The iconography and stylistic language of this large diptych indicate an origin in Paris, the foremost centre for ivory carving in the 13th and 14th centuries. While the lower register is devoted to the Adoration of the Christ Child, the upper register depicts the end of Christ's life, with the Crucifixion and the Entombment. Stock motifs such as that of the Three Magi, of which variants appear in both late-13th and 14th-century ivories (Gaborit-Chopin, op. cit., pp. 267 and 345), are here given a spacious setting, with a broad arrangement of figures. The specific decoration of the present diptych, combining trefoil arches and rosette borders, is seen in examples dated by Koechlin to the second half of the 14th century (op. cit., nos. 805 and 833). However the classicism of the figural style relates also to carvings from the earlier 14th century; compare a diptych in Oxford and New York (Koechlin, op. cit., no. 234), a panel at the Victoria and Albert Museum (Williamson and Davies, op. cit., no. 58), and a diptych leaf at the Louvre (Gaborit-Chopin, op. cit., p. 344). The present diptych is distinguished by the serene beauty of the figures in the lower register and the attractive remnants of polychromy.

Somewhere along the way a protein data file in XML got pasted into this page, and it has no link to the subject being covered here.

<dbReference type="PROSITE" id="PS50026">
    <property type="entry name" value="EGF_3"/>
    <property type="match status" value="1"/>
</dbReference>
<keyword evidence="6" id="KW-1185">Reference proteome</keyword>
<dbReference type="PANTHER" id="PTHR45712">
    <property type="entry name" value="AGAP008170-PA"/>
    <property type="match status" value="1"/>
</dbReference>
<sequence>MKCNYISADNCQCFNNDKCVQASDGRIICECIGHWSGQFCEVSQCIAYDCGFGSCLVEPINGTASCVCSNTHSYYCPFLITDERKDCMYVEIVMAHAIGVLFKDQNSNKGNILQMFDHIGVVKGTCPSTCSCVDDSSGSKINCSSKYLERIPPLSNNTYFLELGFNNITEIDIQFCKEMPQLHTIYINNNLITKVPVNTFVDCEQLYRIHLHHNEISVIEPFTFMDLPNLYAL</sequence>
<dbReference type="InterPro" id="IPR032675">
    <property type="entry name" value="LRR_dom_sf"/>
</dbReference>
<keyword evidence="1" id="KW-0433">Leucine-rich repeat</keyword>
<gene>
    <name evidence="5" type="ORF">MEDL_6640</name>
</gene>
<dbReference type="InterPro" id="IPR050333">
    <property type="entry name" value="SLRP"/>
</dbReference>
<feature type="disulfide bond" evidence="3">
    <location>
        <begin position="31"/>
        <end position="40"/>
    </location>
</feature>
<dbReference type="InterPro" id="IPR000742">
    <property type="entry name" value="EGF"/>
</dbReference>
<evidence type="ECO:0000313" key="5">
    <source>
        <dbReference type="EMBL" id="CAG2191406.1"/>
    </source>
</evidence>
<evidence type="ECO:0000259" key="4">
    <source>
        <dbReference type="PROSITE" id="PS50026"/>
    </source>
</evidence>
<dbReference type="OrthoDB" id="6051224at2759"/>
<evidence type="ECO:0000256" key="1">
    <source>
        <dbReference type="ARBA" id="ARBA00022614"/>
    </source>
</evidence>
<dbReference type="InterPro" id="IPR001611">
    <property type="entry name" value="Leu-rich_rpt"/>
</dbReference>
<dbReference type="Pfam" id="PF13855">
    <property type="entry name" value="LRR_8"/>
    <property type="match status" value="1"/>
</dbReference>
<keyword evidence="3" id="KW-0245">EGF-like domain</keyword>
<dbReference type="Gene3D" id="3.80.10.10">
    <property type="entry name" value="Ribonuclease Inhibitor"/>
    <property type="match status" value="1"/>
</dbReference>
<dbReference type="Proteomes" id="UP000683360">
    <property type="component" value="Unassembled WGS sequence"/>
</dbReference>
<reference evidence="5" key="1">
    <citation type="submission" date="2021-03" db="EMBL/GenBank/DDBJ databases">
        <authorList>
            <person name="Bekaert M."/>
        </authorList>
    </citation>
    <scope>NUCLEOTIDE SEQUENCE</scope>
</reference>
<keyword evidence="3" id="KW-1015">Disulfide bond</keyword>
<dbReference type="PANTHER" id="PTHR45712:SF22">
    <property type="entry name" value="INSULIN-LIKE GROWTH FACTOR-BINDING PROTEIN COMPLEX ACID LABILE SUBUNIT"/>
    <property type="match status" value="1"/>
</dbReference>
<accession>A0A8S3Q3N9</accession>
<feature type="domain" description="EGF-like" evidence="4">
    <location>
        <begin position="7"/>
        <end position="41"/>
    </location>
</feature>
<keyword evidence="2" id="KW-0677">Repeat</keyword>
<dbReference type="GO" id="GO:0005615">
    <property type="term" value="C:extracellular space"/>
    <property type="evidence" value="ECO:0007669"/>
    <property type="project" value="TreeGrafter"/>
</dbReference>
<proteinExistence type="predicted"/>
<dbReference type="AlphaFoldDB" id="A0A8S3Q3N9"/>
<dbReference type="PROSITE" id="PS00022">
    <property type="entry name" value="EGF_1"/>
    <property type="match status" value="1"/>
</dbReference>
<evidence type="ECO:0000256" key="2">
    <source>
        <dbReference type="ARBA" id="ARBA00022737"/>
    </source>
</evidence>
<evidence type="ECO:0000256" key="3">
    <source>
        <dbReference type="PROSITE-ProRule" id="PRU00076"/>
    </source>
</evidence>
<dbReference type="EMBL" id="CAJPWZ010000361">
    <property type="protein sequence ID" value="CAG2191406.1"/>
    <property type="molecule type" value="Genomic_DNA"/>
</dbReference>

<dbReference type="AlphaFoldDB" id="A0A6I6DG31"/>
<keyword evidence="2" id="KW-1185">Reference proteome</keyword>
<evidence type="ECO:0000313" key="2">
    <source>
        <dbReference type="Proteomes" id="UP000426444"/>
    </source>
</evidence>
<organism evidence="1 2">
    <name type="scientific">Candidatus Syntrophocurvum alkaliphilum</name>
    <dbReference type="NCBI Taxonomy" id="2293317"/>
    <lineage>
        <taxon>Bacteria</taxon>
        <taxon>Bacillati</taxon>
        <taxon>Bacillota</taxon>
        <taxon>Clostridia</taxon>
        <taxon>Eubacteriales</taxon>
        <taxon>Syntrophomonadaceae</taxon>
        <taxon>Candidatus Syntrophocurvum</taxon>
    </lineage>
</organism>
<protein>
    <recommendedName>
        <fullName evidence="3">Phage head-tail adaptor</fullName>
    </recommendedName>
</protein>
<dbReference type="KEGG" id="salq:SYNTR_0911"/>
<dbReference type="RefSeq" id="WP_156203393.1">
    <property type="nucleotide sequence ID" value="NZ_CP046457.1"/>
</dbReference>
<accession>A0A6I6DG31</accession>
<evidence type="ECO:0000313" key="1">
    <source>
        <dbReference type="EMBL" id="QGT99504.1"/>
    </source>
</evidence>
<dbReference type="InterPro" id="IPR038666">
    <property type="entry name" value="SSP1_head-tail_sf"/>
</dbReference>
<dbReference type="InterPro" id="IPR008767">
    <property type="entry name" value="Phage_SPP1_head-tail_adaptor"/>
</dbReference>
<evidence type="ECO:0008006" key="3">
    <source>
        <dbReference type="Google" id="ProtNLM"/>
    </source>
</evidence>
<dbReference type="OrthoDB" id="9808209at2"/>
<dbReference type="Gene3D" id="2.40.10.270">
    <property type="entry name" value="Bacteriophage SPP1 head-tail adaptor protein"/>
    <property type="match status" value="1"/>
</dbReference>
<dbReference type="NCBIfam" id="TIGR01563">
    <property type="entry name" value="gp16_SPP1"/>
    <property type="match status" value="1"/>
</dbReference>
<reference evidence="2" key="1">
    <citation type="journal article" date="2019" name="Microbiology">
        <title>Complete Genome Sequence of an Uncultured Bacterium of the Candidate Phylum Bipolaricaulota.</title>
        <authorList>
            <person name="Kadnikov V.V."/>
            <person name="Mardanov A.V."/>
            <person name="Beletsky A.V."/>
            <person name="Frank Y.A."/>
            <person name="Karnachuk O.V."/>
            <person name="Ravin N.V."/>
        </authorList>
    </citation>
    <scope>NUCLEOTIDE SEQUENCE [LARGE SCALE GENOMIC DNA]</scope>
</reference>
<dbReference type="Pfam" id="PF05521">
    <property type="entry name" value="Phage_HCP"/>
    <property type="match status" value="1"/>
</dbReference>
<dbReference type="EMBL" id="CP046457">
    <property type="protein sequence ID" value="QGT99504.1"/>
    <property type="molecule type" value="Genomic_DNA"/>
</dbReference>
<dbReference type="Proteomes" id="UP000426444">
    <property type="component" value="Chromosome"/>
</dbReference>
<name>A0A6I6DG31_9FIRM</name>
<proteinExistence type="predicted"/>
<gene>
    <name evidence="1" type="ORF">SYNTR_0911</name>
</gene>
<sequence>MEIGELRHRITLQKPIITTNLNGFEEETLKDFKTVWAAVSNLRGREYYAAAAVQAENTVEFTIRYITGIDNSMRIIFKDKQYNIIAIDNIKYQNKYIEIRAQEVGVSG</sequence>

R. Koechlin, Les Ivoires Gothiques Français, Paris, 1924; D. Gaborit-Chopin, Ivoires médiévaux, Ve-XVe siècle, cat. musée du Louvre, Paris, 2003; P. Williamson and G. Davies, Medieval Ivory Carvings: 1200-1550, Part I, cat. Victoria and Albert Museum, London, 2014